I will give: Grk. didōmi, fut., 1p-sing. See verse 7 above. to you: Grk. su, sing. pron. of the second person. Yeshua personalizes the promise to the messenger, but those being tested can receive the promise on the same basis as the messenger. the crown: Grk. stephanos referred to a wreath or crown, often made from palm branches. In the Besekh the term is (1) used of a literal crown, e.g., the crown of thorns (Matt 27:29), a winning athleteís wreath (1Cor 9:25). In Revelation this crown is worn by the elders (4:4), pit locusts (9:7), the woman (12:1) and the Son of Man (14:14); (2) used figuratively of a spiritual prize or reward (Php 4:1; 1Th 2:19; 2Tim 4:8; 1Pet 5:4; Jas 1:12); (3) the name of Stephen, the first martyr (Acts 6:5). In the LXX stephanos translates the Heb. atarah, the royal crown and corresponding figurative uses (e.g., 2Sam 12:30; 1Chr 20:2; SS 3:11) (DNTT 1:405).
To those who suffer the Lord promises compensation. Smyrna was famous for its athletic games and the word "crown" refers to the garland awarded to the winner of an athletic event. Paul used the same word in 1 Corinthians 9:25 to contrast the perishable wreath or crown received by athletic champions with the imperishable one received by believers in the resurrection. of life: Grk. zōē. See verse 7 above. There is no reason why "crown" cannot refer to something actually worn by God's people, but as a metaphor a "crown of life" speaks of eternal life as the highest honor God can bestow upon His children. The crown of life is not only the reward of martyrs but also all believers who persevere (Jas 1:12).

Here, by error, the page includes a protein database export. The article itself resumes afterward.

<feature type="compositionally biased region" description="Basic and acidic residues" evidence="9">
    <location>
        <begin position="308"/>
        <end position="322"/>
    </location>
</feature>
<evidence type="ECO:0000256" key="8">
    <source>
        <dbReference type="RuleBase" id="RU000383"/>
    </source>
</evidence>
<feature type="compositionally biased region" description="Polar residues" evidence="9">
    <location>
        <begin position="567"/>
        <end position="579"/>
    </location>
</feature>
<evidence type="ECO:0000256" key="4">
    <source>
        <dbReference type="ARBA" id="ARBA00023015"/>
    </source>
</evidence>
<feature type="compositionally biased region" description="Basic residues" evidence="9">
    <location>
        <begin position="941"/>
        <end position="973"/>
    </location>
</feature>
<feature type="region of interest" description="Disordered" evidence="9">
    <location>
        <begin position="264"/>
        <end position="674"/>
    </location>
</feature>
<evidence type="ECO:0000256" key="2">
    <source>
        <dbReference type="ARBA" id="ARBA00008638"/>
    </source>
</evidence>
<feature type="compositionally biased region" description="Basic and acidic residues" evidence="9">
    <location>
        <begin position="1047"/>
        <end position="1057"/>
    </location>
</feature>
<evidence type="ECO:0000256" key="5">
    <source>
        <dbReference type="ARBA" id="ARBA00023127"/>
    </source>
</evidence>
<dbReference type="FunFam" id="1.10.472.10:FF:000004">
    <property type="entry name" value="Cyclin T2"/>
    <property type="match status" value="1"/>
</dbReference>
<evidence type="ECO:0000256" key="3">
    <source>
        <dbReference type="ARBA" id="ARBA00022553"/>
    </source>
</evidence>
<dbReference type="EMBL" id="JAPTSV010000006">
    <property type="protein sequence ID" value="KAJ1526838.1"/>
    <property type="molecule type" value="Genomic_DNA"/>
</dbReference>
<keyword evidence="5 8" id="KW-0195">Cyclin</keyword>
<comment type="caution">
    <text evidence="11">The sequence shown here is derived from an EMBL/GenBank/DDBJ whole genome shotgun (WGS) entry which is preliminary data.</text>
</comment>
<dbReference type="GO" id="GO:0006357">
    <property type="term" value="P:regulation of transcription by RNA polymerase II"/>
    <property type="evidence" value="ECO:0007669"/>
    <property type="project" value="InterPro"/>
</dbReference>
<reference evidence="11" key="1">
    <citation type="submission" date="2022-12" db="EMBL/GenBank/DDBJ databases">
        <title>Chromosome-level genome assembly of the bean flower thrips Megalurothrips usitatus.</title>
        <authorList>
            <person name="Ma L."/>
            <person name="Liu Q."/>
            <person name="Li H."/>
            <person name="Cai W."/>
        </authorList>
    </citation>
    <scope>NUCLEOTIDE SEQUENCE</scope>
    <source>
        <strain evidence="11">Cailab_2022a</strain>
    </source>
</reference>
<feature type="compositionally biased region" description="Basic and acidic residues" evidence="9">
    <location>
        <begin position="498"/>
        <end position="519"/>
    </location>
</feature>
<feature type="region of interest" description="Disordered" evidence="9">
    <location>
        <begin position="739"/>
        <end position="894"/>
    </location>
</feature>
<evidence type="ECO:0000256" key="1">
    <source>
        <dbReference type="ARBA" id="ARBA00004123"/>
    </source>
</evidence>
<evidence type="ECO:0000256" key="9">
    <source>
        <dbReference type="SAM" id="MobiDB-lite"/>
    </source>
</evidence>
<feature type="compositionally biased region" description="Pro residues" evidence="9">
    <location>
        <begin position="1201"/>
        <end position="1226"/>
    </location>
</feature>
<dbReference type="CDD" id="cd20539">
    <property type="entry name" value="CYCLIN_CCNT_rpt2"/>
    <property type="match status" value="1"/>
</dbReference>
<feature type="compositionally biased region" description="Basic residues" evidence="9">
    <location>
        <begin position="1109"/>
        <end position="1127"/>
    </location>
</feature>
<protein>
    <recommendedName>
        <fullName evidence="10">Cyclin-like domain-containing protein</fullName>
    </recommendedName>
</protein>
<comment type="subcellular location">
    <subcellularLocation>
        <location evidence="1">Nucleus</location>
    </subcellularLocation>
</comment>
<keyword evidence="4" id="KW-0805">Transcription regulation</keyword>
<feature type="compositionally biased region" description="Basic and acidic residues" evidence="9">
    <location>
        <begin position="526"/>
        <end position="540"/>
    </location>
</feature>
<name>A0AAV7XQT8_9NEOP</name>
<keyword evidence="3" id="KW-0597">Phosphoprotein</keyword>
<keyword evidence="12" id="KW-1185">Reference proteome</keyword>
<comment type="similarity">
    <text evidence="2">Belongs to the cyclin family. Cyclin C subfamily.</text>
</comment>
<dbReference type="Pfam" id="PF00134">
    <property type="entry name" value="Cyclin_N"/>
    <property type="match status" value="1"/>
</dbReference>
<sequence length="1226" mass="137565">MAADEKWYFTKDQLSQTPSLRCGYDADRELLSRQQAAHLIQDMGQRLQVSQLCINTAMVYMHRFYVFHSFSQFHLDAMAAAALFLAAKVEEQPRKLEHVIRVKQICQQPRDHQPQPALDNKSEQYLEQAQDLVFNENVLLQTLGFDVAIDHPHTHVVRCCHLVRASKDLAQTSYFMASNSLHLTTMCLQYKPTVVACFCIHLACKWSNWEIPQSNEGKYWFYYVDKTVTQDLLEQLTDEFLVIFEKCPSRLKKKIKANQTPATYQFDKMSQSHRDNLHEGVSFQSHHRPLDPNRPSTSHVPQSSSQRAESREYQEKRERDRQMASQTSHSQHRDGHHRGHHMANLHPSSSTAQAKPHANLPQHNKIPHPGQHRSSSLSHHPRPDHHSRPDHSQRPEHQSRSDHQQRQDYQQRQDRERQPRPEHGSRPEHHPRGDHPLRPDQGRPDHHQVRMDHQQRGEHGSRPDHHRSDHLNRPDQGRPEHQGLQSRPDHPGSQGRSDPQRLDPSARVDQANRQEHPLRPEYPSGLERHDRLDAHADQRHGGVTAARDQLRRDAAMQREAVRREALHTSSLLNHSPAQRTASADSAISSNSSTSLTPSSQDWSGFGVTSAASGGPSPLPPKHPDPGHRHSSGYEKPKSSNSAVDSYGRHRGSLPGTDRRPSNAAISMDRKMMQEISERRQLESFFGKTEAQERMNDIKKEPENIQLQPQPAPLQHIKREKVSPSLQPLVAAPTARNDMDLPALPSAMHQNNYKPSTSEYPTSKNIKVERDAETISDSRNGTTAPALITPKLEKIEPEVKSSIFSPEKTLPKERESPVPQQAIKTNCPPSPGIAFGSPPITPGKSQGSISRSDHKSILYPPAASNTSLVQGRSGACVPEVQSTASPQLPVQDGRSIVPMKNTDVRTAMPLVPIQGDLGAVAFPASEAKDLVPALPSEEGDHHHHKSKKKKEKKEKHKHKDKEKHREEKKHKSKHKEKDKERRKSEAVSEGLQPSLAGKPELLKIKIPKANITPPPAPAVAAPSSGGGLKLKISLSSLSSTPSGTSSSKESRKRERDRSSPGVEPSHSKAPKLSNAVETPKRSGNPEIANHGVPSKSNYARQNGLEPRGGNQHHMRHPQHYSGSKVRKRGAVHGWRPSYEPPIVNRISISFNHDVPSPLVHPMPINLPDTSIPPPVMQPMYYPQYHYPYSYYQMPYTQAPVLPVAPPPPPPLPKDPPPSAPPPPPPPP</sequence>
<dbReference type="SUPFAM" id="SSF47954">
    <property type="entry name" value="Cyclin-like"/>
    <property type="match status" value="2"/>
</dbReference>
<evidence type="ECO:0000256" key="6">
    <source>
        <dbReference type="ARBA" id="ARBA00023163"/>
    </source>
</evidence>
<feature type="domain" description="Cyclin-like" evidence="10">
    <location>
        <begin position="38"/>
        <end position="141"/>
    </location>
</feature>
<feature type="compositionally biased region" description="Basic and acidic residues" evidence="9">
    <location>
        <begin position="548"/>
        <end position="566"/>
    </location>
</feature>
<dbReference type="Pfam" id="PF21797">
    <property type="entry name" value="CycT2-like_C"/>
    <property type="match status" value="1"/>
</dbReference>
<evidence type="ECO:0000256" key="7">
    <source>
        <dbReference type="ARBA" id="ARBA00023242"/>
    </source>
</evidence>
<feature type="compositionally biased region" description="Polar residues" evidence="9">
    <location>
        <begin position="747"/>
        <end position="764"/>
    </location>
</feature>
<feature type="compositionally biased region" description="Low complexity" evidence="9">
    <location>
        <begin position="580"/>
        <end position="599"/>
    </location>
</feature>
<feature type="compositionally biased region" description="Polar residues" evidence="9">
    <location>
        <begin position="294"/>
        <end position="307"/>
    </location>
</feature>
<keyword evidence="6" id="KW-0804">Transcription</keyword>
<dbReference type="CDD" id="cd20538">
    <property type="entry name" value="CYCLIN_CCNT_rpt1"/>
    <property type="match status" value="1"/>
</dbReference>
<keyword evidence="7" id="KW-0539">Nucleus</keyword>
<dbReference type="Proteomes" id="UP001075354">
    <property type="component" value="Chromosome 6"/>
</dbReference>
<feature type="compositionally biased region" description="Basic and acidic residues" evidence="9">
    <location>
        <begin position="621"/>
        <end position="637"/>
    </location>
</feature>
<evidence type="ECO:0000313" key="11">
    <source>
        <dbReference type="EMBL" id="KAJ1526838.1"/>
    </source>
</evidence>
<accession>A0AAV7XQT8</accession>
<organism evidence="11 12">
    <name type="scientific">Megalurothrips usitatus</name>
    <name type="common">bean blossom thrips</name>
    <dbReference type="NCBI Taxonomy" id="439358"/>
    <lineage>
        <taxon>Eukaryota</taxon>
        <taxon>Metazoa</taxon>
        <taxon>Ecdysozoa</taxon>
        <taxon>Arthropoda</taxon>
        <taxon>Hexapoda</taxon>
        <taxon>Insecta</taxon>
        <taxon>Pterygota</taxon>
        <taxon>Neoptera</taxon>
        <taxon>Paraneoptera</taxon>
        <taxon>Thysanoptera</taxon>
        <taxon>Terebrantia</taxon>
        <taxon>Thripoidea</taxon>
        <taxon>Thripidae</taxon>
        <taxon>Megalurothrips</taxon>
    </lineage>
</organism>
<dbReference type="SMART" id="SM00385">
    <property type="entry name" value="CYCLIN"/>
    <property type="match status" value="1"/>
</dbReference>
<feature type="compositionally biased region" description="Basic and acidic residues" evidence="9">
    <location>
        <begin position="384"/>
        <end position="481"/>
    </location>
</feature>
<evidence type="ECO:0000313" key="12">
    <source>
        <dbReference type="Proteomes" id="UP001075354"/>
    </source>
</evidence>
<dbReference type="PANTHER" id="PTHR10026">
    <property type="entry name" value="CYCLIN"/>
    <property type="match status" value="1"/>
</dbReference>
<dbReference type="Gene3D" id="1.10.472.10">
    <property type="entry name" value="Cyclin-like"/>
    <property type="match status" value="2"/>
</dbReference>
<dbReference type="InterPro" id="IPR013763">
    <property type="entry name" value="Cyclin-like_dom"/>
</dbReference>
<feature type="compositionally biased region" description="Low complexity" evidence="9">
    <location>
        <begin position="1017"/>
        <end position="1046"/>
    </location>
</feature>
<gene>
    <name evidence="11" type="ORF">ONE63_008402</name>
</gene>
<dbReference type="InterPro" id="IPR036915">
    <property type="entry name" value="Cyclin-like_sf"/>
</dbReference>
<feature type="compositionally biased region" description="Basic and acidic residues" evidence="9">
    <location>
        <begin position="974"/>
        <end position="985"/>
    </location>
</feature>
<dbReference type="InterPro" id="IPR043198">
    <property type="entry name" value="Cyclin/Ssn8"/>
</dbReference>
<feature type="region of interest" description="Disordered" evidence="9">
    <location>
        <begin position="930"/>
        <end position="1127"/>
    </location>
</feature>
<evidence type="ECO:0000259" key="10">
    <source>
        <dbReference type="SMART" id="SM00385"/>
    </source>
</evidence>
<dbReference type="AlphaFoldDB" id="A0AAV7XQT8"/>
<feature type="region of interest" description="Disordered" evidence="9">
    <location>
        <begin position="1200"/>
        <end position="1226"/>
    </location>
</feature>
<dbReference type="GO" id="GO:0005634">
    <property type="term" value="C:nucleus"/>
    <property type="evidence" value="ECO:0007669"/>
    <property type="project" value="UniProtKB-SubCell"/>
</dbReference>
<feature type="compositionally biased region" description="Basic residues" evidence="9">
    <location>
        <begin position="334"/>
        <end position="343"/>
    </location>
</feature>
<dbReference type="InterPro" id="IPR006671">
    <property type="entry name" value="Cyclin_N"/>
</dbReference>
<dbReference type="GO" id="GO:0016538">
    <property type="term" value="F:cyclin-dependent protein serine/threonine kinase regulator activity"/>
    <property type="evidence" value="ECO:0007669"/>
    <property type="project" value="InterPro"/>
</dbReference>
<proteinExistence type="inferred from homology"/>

11ó The one having an ear, hear what the Spirit says to the congregations. The one overcoming will not be harmed by the second death.í
The one having an ear, hear what the Spirit says to the congregations: The opening clause is repeated exactly as in verse 7 above. Through the Spirit the Lord called the messenger and the members of the Smyrna congregation to be ready to lay down their lives for Yeshua. When the prophesied adverse circumstances happened they were to put their entire trust in the Lord, instead of blaming the Lord. The expectation of being put on trial should actually be anticipated as an opportunity for demonstrating faithfulness to Yeshua by testifying to the gospel of God (Matt 10:19f). The admonition of the Spirit to the congregation in Smyrna should be carefully considered by all congregations and believers and conduct amended where necessary to conform to the will of God.
The one overcoming: Grk. nikaō, pres. part. See verse 7 above. God has a promise for those who can answer "yes" to the Spiritís questions and gain the victory over Satan. will not: Grk. ouk, adv. of strong negation. be harmed: Grk. adikeō, aor. pass. subj., 3p-sing., doing wrong or doing harm to others as defined by Torah, here in the sense of punishment. by: Grk. ek, prep. the second: Grk. deuteros, second, again, the second time, another time. death: Grk. thanatos. See the previous verse. This is the first mention of the second death, defined later as the lake of fire (20:6, 14; 21:8). The first death is certain (Heb 9:27), because all descendants of Adam die due to his sin (1Cor 15:22).